• Go to talks, workshops, gatherings, particularly those created by Black leaders
  • Volunteer to be part of a campaign during this election
  • Offer to drive voters who need rides
  • Raise questions of equity and awareness in your workplace, your neighborhood

Next post, guest blogger Howard Eagle will offer us his convictions on urgency vs. gradualism.

How do you relate to this? 
You can scroll to the bottom of the page to “Leave a Reply”


Book:  “White Fragility:  Why It’s So Hard for White People to Talk About Racism”  Robin DiAngelo.  This woman has been unpacking the workings of the white mind for about 20 years.  Straightforward.

Article by Robin DiAngelo:  “White people are still raised to be racially illiterate;  If we don’t recognize the system, our inaction will uphold it.”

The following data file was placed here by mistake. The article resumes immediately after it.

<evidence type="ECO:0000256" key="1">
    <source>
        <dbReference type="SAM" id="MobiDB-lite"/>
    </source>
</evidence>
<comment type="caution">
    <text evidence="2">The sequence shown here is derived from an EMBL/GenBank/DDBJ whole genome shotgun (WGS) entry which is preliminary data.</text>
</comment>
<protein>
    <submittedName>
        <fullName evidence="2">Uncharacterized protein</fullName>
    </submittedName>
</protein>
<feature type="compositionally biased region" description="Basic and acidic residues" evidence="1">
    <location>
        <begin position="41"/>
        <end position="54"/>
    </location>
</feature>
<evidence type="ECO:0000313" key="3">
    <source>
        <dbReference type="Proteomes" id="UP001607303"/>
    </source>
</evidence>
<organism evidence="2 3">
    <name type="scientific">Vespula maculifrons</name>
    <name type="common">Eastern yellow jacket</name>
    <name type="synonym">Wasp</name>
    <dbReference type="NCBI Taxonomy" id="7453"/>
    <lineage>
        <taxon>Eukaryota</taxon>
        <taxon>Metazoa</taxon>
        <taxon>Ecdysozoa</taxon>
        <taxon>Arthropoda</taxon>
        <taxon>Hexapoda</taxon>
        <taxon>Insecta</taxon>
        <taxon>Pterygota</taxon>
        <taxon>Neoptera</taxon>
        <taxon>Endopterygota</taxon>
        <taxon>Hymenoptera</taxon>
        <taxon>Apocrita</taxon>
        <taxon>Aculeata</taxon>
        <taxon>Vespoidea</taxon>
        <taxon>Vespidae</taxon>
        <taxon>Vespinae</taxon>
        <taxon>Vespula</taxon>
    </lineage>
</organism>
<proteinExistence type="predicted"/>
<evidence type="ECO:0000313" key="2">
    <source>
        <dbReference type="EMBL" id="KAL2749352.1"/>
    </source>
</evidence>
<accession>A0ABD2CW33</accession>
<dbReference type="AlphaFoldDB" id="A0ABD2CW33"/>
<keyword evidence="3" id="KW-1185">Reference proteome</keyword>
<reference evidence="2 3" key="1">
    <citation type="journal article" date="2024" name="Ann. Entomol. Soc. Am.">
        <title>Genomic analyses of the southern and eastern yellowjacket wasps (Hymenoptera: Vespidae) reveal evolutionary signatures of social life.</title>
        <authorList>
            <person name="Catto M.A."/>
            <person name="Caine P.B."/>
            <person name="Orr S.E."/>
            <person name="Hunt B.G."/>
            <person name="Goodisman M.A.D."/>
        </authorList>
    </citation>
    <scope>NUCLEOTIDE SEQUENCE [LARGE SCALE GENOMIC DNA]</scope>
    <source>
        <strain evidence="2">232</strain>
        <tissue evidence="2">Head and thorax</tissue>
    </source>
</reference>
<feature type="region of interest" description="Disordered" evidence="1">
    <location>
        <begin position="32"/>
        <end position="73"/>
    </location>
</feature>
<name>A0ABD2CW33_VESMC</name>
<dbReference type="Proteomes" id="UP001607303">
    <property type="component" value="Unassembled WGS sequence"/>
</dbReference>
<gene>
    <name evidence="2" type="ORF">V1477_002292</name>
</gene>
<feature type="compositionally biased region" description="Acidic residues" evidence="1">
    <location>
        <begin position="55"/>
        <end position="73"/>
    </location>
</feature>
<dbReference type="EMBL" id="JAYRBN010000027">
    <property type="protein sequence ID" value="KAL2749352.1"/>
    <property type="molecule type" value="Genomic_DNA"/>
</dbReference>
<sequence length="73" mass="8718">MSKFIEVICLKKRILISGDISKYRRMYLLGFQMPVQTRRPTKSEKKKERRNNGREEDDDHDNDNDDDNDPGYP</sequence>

Article by Robin DiAngelo:

Get over the guilt and start working.  Huffington Post article:


Pay close attention to upcoming elections – research candidates’ history and positions on key issues, particularly on race-related matters. For this and future elections, get involved as a volunteer in campaigns that align with your values.

Provide input to City Council members about the need for a Police Accountability Board that meets the criteria sought by community members.  D&C review including comments from Rev. Lewis Stewart: Lewis Stewart re PAB – in D&C

“Understanding White Privilege” Tues. Oct. 9, 7:00 – 9:00, 540wMain Community Learning Academy

“Introduction to Gentrification” Tues. Oct. 16, 7:00 – 8:30, 540wMain Community Learning Academy

12 thoughts on ““Why All This Self-Examination?””